Not too long ago, TSA confiscated/stole a home-made battery pack even after determining it was not a threat. Then they touted the confiscation/theft on their web site as a success story.
___________________________________
A battery is a main component of an IED. Why would anyone think that it is ok to carry a home-made battery that probably looked terribly suspicious through an airport checkpoint. Leave that kind of garbage at home. I would have taken it too.

Submitted by Phil on

In an update to the original post, Bob at TSA wrote:

"explosive detection systems would not identify these types of items in checked baggage, because they aren't explosives. Our checked baggage machines use CT technology and can actually recognize and alarm on potential explosives."

Earlier, Nico at TSA wrote:

"Yesterday, March 24, an item very similar to those described above, was blown into a zillion pieces in Palm Springs, California, because neither our officers, our BAO or the local bomb squad could determine with 100% certainty the item didn’t pose a threat after seeing it on the x-ray."

Bob, your information conflicts with Nico's. If your equipment can determine that the object was not a bomb, then why were your staff, BAO (whatever that is), or the local bomb squad so concerned that it might be a bomb that they "blew it into a zillion pieces"?

--
Phil

Submitted by Anonymous on

Bob,

Thank you for tackling this issue on the blog. It's a step in the right direction that TSA administration is at least nominally aware of maker culture.
There have been some valid points raised in the comments, like how commercial electronics in fancy casings will automatically receive less scrutiny than something in an altoids tin. (How do you respond to that?) Anonymous 7:22 also asked why explosive detection swabs are not used in cases like this, and I feel that is worth your time to address too.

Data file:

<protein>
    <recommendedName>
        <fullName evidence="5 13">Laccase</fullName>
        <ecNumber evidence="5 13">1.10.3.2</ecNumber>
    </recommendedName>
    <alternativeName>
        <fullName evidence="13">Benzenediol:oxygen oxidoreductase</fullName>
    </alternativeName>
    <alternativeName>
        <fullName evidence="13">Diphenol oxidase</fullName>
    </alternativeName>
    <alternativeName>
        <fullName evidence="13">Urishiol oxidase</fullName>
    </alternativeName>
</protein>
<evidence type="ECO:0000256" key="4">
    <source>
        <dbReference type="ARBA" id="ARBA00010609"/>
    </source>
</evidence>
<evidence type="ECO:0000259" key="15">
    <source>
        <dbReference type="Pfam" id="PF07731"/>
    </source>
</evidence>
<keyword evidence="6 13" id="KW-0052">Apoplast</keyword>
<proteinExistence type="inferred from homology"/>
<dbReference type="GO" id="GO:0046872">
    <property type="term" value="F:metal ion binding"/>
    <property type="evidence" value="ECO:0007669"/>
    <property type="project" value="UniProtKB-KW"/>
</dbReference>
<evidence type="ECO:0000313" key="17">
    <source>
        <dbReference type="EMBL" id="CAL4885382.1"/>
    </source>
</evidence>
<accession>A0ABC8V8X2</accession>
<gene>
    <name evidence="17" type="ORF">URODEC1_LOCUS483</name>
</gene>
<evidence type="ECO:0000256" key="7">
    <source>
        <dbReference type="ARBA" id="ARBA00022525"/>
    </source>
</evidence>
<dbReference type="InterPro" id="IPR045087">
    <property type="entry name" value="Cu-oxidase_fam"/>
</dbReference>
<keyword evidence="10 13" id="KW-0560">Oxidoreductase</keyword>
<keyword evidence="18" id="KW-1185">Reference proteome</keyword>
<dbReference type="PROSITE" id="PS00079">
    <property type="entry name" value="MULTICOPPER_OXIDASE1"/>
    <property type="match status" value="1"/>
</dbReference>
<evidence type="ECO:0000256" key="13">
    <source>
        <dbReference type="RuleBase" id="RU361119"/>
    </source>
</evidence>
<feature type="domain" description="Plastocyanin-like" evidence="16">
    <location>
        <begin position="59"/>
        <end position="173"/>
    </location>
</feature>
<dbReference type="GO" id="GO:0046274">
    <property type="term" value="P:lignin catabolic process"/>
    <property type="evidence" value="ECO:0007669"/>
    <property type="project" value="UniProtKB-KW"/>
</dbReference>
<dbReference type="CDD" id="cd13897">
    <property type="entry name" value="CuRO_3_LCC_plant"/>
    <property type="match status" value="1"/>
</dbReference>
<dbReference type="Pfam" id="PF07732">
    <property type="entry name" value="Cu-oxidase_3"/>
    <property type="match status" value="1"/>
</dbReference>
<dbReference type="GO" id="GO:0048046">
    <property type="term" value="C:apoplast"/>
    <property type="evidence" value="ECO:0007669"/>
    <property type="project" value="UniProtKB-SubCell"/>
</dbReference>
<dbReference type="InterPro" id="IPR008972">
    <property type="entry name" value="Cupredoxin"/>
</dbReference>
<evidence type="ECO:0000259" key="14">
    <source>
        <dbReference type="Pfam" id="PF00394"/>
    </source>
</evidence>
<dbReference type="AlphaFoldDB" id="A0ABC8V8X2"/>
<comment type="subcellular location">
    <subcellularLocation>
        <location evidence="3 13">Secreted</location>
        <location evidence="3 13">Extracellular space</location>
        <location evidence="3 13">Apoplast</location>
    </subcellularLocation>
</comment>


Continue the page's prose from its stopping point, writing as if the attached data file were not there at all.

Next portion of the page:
I understand your position that home-made electronics stand out and so get further inspection, it makes sense in a certain way, however it seems like a simple solution would be to train TSOs in basic electronics, and expose them to X-Rays of many many different kinds of electronic devices as part of their training. You guys are looking for things that stand out as different, and while TSOs can't be expected to be able to immediately identify everything that comes through the XRay machine, I think in the case of electronics it is worth investing in training to recognized different electronics. If the airport employee who panicked when she saw Star SImpson's shirt had remembered her high school physics unit on electricity, we might not have needlessly terrorized and imprisoned a 19-year-old girl.

Submitted by Matthew M (Was... on

A tough policy on homemade electronics is simply a common sense step that all TSA can take to prevent possible incidents. If it means leaving homemade electronics at home, it is a small price to pay for both the safety of passengers and the efficient expedition of security checks. TSA safety checks screen thousands of individuals daily, so leaving electronics at home that may raise warning signs is an easy way to speed up the process. If ensuring my safety takes a little extra time, I am more than willing to leave for the airport a half hour early.

Stringent checks such as these prevent numerous incidents yearly and are part of a policy that has ensured that no terrorist attacks on planes have occured since 9/11. I am glad to see that the TSA is taking the safety of the American people seriously.

Submitted by Anonymous on

So, I guess I shouldn't ever travel with my TRON costume any more, since the armor pieces have batteries and wires running all over the place (the glow effect is from electroluminescent wire). I am DAMNED sure not going to check it, since it's an extremely attractive target for theft, being both famous and unique, and I'm not going to ship it, since I don't let it out of my custody.